South Sudan: We Need To Reshape Our Concept Towards Ethnicity

By | 9th July 2015

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By Tor Madira Machier 
Ethnicity is not an artificial invention, it is a natural phenomenon that until the end, the man, through his abilities, could not afford to divert or restructure.

Therefore it is out of his jurisdiction to judge God. Ethnicity is not a negative element that could be exploited in justifying human being’s weakness towards achieving peace and stability within a certain society.

The post-18th century period and the inception of the 19th century throughout the 20th and its incursion into the 21st, century has been met with anarchy turning the world, particularly Asia and Africa, into nightmare of bloodshed and chaos given the vast existence of ethnic societies. The wars and other political unrest, particularly in Africa, are always viewed as faults of ethnic cultures, but to me the complex existence of ethnic groups in a region is not a threat to social security, further it encourages cultural development and progress.

With the lack of proper education and national feeling as the reasons, South Sudanese people suffer from backwardness which clearly answers the question of why ethnic hatred is common among the people of South Sudan. In my view, we the people of South Sudan, and I am sorry to say so, are against creation, and humanity. The fact that someone is born to a certain tribe is not an insult. We have to treat that case with open hearts so that the dignity of man cannot perish in our point of view. Our concept towards the importance of ethnicity does not only jeopardise the peaceful co-existence of our society, but it simply advertises the dark side of our society and thereafter drives away the paramount importance of our ethnic hospitality and tolerance.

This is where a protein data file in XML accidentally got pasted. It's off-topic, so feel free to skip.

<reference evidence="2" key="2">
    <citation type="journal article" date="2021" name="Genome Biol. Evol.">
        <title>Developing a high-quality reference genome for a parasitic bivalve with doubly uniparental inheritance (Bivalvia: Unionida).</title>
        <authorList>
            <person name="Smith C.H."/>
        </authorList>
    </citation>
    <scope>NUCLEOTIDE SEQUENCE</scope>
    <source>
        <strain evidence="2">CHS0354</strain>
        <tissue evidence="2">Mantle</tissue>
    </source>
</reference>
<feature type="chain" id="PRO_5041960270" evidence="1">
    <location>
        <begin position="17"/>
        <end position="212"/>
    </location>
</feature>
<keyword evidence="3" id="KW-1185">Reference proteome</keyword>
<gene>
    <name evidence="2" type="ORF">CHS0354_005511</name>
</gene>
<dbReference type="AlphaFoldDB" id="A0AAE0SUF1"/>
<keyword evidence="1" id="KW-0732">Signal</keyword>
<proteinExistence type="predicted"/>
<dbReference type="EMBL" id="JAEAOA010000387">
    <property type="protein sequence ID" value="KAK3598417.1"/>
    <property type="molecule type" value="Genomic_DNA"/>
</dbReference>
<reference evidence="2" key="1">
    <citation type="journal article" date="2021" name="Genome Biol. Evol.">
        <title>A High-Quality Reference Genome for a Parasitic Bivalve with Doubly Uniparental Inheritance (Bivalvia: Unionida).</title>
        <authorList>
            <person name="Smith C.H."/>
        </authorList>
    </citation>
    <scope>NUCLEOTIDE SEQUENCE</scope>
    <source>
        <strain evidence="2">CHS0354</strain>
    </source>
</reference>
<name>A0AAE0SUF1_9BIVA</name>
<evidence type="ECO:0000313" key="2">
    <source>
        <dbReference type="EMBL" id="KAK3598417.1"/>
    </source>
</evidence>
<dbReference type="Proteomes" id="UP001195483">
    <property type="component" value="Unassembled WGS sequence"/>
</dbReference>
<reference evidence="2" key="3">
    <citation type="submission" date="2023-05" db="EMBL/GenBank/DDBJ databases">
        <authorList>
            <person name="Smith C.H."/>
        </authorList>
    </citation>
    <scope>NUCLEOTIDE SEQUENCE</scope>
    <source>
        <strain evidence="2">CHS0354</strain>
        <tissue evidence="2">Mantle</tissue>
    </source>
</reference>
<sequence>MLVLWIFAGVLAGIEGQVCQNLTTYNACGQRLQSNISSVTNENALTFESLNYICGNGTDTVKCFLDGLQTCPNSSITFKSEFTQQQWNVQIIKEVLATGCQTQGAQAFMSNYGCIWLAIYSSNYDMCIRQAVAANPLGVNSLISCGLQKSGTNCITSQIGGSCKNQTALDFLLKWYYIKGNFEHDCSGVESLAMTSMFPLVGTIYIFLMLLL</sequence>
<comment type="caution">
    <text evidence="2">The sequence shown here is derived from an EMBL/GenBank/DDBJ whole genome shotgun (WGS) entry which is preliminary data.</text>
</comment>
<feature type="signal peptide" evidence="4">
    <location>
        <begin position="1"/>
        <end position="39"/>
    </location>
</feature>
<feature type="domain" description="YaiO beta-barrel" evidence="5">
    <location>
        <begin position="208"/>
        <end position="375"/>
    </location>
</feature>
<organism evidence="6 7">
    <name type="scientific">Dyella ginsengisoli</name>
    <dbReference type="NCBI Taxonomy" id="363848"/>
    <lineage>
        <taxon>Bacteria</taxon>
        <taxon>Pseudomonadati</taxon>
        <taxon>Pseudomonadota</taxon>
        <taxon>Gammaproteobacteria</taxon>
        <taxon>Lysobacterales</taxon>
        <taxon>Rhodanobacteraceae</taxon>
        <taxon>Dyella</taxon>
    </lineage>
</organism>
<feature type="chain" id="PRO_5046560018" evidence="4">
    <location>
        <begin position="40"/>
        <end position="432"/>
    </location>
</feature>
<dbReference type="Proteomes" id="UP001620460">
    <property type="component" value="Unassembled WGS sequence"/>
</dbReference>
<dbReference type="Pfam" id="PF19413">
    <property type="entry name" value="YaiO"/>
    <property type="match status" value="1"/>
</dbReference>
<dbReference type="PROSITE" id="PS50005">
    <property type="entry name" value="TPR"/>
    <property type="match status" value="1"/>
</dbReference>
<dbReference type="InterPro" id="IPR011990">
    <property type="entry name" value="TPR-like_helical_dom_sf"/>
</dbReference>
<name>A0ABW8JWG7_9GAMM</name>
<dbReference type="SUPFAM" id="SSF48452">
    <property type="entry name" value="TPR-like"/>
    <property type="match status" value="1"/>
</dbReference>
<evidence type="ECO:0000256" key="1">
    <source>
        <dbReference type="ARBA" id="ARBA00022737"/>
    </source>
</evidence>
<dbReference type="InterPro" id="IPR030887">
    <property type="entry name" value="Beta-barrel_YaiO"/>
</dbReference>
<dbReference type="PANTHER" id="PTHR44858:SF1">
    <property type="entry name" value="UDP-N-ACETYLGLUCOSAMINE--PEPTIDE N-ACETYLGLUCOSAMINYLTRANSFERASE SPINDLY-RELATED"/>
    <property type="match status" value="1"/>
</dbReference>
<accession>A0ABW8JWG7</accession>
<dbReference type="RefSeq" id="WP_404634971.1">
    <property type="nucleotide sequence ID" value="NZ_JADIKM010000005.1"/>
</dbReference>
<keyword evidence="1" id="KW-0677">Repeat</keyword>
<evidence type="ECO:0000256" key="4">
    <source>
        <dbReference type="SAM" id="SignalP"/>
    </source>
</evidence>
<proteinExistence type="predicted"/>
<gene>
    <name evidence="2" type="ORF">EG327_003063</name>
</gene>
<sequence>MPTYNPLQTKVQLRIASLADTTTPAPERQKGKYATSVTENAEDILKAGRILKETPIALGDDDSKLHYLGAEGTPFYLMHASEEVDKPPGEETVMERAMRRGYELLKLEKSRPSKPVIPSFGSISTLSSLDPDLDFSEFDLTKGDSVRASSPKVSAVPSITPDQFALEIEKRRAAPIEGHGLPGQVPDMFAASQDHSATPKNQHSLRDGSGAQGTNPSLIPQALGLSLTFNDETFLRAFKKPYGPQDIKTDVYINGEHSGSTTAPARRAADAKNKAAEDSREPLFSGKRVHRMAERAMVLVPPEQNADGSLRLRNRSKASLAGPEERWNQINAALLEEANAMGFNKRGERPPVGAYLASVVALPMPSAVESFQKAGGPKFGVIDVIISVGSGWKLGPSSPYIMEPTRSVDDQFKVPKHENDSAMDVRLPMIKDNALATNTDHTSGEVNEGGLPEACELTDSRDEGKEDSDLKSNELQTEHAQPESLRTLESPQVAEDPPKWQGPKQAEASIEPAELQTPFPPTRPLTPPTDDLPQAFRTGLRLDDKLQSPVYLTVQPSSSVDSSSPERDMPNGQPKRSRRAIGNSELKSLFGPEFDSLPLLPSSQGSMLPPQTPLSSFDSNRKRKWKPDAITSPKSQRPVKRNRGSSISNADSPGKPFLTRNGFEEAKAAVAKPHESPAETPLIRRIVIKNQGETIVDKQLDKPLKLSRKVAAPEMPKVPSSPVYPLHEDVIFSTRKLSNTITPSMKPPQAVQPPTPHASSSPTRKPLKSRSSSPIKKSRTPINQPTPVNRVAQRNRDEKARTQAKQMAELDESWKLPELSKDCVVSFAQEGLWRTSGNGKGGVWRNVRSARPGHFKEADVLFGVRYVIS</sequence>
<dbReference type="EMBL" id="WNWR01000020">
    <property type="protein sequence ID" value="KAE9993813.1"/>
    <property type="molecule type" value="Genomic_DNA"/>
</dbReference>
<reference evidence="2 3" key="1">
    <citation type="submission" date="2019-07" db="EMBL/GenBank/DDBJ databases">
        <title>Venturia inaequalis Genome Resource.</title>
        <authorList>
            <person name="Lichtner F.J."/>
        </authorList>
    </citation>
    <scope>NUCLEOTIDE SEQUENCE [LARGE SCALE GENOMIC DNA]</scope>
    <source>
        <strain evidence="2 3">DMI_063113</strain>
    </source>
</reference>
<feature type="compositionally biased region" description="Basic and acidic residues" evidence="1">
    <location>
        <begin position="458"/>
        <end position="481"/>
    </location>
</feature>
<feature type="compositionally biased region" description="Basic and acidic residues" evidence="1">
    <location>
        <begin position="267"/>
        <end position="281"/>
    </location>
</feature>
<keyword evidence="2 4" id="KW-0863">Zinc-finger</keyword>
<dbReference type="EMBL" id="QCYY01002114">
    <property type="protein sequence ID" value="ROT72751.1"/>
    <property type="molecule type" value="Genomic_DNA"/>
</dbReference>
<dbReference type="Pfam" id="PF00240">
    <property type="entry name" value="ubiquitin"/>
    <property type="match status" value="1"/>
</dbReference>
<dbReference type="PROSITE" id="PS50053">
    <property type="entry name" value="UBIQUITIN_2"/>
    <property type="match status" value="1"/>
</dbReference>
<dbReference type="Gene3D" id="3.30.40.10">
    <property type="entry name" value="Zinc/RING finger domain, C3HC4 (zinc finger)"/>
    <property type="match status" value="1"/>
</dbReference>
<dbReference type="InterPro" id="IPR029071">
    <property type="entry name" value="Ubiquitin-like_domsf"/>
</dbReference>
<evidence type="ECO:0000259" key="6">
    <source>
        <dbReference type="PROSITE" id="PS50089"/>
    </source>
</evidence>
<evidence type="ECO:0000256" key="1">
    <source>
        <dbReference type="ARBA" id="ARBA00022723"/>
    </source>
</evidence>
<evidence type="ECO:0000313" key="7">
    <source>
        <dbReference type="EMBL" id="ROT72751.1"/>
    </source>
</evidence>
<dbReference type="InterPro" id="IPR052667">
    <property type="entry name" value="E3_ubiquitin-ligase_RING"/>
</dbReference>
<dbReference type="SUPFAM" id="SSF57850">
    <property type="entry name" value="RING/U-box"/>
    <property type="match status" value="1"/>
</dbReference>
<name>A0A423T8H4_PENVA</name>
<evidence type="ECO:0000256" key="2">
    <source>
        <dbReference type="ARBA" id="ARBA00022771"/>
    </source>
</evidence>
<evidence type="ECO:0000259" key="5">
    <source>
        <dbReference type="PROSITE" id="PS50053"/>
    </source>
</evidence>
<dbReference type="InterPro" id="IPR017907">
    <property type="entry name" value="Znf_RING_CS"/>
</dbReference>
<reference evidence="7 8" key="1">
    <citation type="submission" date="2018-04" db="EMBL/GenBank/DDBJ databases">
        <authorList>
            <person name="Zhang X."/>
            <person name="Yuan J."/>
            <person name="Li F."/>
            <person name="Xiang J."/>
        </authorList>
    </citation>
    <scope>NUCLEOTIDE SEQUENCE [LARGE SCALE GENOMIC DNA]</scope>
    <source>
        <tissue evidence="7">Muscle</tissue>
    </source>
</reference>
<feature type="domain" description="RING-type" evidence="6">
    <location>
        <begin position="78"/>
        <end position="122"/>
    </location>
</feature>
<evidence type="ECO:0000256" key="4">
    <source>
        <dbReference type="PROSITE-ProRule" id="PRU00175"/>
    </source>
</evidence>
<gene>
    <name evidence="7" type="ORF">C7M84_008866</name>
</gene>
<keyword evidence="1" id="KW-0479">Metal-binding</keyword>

We were not born in this society to kill and die in a way of pursuing non-mutual ethnic interests where we were created to love and promote our dignity and so fulfil the tasks of achieving social and political progress of our society.

If you were born in Bentiu, you would have been a Nuer, if you were born in Aweil, you would have been a Dinka, and if you were born in Fashoda, you would have been a Shilluk or if you were born in Terekeka or elsewhere in the country, you would have been a Mundari or else, and what is wrong with that? It is an invention and arrangement from God to dwell you wherever you were born. We have to love each other not on the basis of ethnicity, but on the fact that we are all South Sudanese and that we came from God and so we are of the same value to him.

How wonderful would it be if all of us, regardless of our ethnic dimensions would gather in peace and harmony around the table of humanity, not forgetting that we have to reform and to reshape our concept towards ethnicity!

Tor Madira Machier is a South Sudanese student living in Egypt, he is the author of an upcoming book: THE END OF THE BEGINNING: THE NUER AND THE DINKA, A REFLECTION OF SOUTH SUDAN’S CULTURE OF ETHNIC HATRED. He can be reached at:

Opinion articles do not reflect the position of The National Courier.